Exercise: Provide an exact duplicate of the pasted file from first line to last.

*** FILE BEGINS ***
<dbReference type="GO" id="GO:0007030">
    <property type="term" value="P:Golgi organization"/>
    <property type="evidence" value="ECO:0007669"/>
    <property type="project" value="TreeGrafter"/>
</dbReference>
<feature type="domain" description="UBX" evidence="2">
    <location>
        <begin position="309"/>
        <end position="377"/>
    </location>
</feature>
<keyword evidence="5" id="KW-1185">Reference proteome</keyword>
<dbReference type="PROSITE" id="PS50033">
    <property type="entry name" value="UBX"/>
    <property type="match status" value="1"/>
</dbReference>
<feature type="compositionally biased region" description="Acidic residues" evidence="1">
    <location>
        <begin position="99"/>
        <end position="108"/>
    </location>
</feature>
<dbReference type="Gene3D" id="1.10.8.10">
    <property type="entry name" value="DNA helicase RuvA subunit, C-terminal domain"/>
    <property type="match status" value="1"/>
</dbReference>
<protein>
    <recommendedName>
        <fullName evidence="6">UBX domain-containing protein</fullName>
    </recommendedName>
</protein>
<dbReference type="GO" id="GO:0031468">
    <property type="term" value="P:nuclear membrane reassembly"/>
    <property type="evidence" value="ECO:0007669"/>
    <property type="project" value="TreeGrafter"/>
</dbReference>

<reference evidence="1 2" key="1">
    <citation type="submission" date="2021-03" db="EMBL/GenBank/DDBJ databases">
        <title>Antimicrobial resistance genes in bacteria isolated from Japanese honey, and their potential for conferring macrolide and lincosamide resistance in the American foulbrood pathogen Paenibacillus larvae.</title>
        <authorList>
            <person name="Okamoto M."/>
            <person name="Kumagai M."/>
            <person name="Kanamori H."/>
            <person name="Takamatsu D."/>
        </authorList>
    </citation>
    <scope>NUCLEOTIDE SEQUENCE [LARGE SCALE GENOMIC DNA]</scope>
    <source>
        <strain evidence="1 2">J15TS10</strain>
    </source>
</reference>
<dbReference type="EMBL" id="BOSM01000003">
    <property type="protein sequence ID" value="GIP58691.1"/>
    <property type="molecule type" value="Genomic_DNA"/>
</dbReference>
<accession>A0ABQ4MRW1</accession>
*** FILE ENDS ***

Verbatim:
<dbReference type="GO" id="GO:0007030">
    <property type="term" value="P:Golgi organization"/>
    <property type="evidence" value="ECO:0007669"/>
    <property type="project" value="TreeGrafter"/>
</dbReference>
<feature type="domain" description="UBX" evidence="2">
    <location>
        <begin position="309"/>
        <end position="377"/>
    </location>
</feature>
<keyword evidence="5" id="KW-1185">Reference proteome</keyword>
<dbReference type="PROSITE" id="PS50033">
    <property type="entry name" value="UBX"/>
    <property type="match status" value="1"/>
</dbReference>
<feature type="compositionally biased region" description="Acidic residues" evidence="1">
    <location>
        <begin position="99"/>
        <end position="108"/>
    </location>
</feature>
<dbReference type="Gene3D" id="1.10.8.10">
    <property type="entry name" value="DNA helicase RuvA subunit, C-terminal domain"/>
    <property type="match status" value="1"/>
</dbReference>
<protein>
    <recommendedName>
        <fullName evidence="6">UBX domain-containing protein</fullName>
    </recommendedName>
</protein>
<dbReference type="GO" id="GO:0031468">
    <property type="term" value="P:nuclear membrane reassembly"/>
    <property type="evidence" value="ECO:0007669"/>
    <property type="project" value="TreeGrafter"/>
</dbReference>

<reference evidence="1 2" key="1">
    <citation type="submission" date="2021-03" db="EMBL/GenBank/DDBJ databases">
        <title>Antimicrobial resistance genes in bacteria isolated from Japanese honey, and their potential for conferring macrolide and lincosamide resistance in the American foulbrood pathogen Paenibacillus larvae.</title>
        <authorList>
            <person name="Okamoto M."/>
            <person name="Kumagai M."/>
            <person name="Kanamori H."/>
            <person name="Takamatsu D."/>
        </authorList>
    </citation>
    <scope>NUCLEOTIDE SEQUENCE [LARGE SCALE GENOMIC DNA]</scope>
    <source>
        <strain evidence="1 2">J15TS10</strain>
    </source>
</reference>
<dbReference type="EMBL" id="BOSM01000003">
    <property type="protein sequence ID" value="GIP58691.1"/>
    <property type="molecule type" value="Genomic_DNA"/>
</dbReference>
<accession>A0ABQ4MRW1</accession>